How to actually replace OO structures in Julia?


I need your help with the following common task which, when described using classes looks like below.

We start with a reference or idealized model.
Later, the model is going to be refined, properties and methods get modified, replaced, or added.

How to best implement something like this in Julia without OO objects, inheritance, and overloading?

class ref
	meth1 = f1ref // of many
	meth2 = f2ref

class mod1 // (of some)
	meth1 = f1ref
	meth2 = f2mod
	meth3 = f3new

Naively, I’d write something like this:

struct ref

meth1(obj::ref) = f1ref()
meth2(obj::ref) = f2ref()

struct mod1

meth1(obj::mod1) = f1ref()
meth2(obj::mod1) = f2mod()
meth3(obj::mod1) = f3new()

Note that I have ignored the convention to uppercase type names here and left the fields of the struct untyped (which will be bad for performance).

If you have lots of shared fields prop1propN, you might want to group them in a separate struct, say,

struct SharedProperties

If you really want to mimick some form of structural inheritance, there a packages that give you something like it, e.g. Classes.jl or StructuralInheritance.jl. But, really, you should think about whether you actually need to inherit (parts of) the data structure. In Julia, we generally design type hierarchies by inheriting behavior rather than structure.

Let me also point you to an old Julia resource by Chris on this topic that I liked reading back in 2017: Type-Dispatch Design: Post Object-Oriented Programming for Julia - Stochastic Lifestyle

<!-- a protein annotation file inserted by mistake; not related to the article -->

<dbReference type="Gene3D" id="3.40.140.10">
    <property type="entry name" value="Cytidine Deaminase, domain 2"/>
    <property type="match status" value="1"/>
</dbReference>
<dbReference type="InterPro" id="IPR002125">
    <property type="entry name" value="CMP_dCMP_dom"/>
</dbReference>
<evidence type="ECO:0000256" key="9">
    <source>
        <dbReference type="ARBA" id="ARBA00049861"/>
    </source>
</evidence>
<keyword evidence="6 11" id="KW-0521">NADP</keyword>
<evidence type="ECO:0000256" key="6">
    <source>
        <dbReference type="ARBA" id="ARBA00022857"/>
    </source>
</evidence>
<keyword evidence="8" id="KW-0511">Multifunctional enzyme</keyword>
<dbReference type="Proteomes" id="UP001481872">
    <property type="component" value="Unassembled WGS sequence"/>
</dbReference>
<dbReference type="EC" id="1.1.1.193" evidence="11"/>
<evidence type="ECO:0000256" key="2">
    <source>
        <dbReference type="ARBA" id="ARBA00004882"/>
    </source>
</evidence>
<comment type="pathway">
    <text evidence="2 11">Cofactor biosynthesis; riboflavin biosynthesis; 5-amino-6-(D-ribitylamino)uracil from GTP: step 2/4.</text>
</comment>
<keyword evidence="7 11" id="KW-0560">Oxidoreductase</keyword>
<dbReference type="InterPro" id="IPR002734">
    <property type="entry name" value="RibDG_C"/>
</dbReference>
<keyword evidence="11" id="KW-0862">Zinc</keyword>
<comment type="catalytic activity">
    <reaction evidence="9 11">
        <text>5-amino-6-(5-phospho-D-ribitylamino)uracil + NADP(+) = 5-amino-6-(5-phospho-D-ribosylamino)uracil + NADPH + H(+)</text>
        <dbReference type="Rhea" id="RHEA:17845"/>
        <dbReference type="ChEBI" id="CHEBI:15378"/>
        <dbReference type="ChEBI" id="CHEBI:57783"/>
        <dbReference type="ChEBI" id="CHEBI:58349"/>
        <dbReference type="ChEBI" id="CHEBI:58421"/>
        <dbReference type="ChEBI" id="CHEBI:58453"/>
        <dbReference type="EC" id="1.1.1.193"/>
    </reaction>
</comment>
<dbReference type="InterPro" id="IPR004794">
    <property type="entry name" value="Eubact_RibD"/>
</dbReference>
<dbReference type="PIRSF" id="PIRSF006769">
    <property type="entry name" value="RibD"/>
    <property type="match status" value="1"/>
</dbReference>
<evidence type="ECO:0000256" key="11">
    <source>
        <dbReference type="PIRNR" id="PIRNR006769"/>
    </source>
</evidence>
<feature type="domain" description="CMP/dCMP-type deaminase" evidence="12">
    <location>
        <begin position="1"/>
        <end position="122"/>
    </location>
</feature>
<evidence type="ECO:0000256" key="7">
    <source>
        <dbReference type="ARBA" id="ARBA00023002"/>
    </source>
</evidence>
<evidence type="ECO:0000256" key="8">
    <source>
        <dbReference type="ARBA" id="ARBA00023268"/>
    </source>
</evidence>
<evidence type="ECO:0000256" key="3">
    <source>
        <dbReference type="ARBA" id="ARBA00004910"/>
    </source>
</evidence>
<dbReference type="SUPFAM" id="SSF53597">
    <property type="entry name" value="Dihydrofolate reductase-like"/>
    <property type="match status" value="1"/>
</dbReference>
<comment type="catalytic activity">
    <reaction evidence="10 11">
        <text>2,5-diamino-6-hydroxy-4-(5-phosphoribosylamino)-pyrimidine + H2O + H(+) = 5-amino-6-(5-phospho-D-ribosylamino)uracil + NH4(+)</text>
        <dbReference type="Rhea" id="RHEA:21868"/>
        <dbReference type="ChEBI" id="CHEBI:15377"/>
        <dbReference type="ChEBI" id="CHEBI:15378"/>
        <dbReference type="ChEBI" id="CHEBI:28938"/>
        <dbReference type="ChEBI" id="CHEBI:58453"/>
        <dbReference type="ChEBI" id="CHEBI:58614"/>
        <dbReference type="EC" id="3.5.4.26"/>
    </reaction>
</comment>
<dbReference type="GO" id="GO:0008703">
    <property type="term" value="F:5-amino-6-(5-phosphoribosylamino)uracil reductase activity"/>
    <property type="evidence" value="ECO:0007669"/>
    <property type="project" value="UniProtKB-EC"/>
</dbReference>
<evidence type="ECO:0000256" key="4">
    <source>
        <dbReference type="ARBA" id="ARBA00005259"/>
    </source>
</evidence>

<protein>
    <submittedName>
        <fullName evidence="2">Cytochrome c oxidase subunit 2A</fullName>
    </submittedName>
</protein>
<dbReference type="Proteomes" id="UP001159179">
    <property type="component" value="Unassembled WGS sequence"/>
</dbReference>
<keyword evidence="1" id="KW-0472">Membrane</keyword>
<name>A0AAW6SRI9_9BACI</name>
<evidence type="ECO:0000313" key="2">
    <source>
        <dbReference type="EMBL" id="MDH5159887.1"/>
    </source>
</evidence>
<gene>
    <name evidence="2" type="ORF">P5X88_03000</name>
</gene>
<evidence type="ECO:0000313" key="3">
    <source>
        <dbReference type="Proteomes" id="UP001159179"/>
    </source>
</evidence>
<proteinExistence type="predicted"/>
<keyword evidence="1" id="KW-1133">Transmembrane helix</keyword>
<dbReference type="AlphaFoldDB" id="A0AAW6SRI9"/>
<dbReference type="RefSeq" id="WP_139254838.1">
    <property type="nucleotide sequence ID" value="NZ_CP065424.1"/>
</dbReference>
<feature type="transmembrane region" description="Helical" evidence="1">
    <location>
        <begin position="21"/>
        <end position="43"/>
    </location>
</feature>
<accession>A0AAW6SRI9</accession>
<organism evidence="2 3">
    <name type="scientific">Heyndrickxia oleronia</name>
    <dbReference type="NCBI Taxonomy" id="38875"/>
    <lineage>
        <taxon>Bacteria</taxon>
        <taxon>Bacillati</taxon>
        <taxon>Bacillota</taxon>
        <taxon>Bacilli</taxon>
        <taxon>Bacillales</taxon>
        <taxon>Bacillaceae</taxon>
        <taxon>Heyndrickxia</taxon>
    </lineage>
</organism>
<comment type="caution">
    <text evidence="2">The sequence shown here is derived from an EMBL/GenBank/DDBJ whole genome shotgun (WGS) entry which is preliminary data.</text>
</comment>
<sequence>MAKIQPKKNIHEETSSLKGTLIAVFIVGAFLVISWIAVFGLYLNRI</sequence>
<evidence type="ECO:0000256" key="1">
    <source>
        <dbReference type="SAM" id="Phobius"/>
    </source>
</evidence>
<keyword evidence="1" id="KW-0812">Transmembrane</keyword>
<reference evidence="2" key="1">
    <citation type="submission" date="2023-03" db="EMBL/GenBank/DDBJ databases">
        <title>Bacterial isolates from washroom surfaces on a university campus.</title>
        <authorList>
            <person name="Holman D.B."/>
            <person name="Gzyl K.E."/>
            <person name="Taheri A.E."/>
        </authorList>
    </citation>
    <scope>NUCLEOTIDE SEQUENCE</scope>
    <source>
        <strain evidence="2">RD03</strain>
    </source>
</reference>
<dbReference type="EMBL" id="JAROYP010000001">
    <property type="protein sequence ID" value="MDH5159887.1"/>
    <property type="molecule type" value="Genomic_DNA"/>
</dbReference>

Thx @carstenbauer

In my case, the naive approach would require a lot of manual code repetition.

Can dispatch be used to define “default” methods?
Would reduce typing as well.

I’m afraid I will need some sort of OO mimicking.
ref, mod1 and the others cannot be simply abstracted away but have their own “personality”.
In real life they represent different hardware implementations to be judged for their performance.

The objects can be described by a common configuration file, does this help?

Julia (through multiple dispatch) always chooses the most specific method of a generic function. So you can readily define a default for, say, meth1 like so

meth1(obj) = default() # not type annotation in the function signature

Yes, looks indeed helpful, was not aware of these, thx!
I was also looking further along

The objects can be described by a common configuration file, does this help?

and found Model configuration/parameterization file - General Usage - JuliaLang.
The suggested flow with Parameters.jl could do without objects.

Here’s a simple, idiomatic example of how dispatch is used to define default methods (adapted from this talk):

abstract type Animal end
speak(x::Animal) = "Some noise"

struct Dog <: Animal end
speak(x::Dog) = "Woof"
struct Cat <: Animal end
speak(x::Cat) = "Meow"
struct Snake <: Animal end

speak(Dog()) # "Woof"
Speak(Cat()) # "Meow"
speak(Snake()) # "Some noise"

Dog and Cat types have a specific speak method which gets called, but Snake doesn’t, so it falls back to the more generic method for abstract Animals.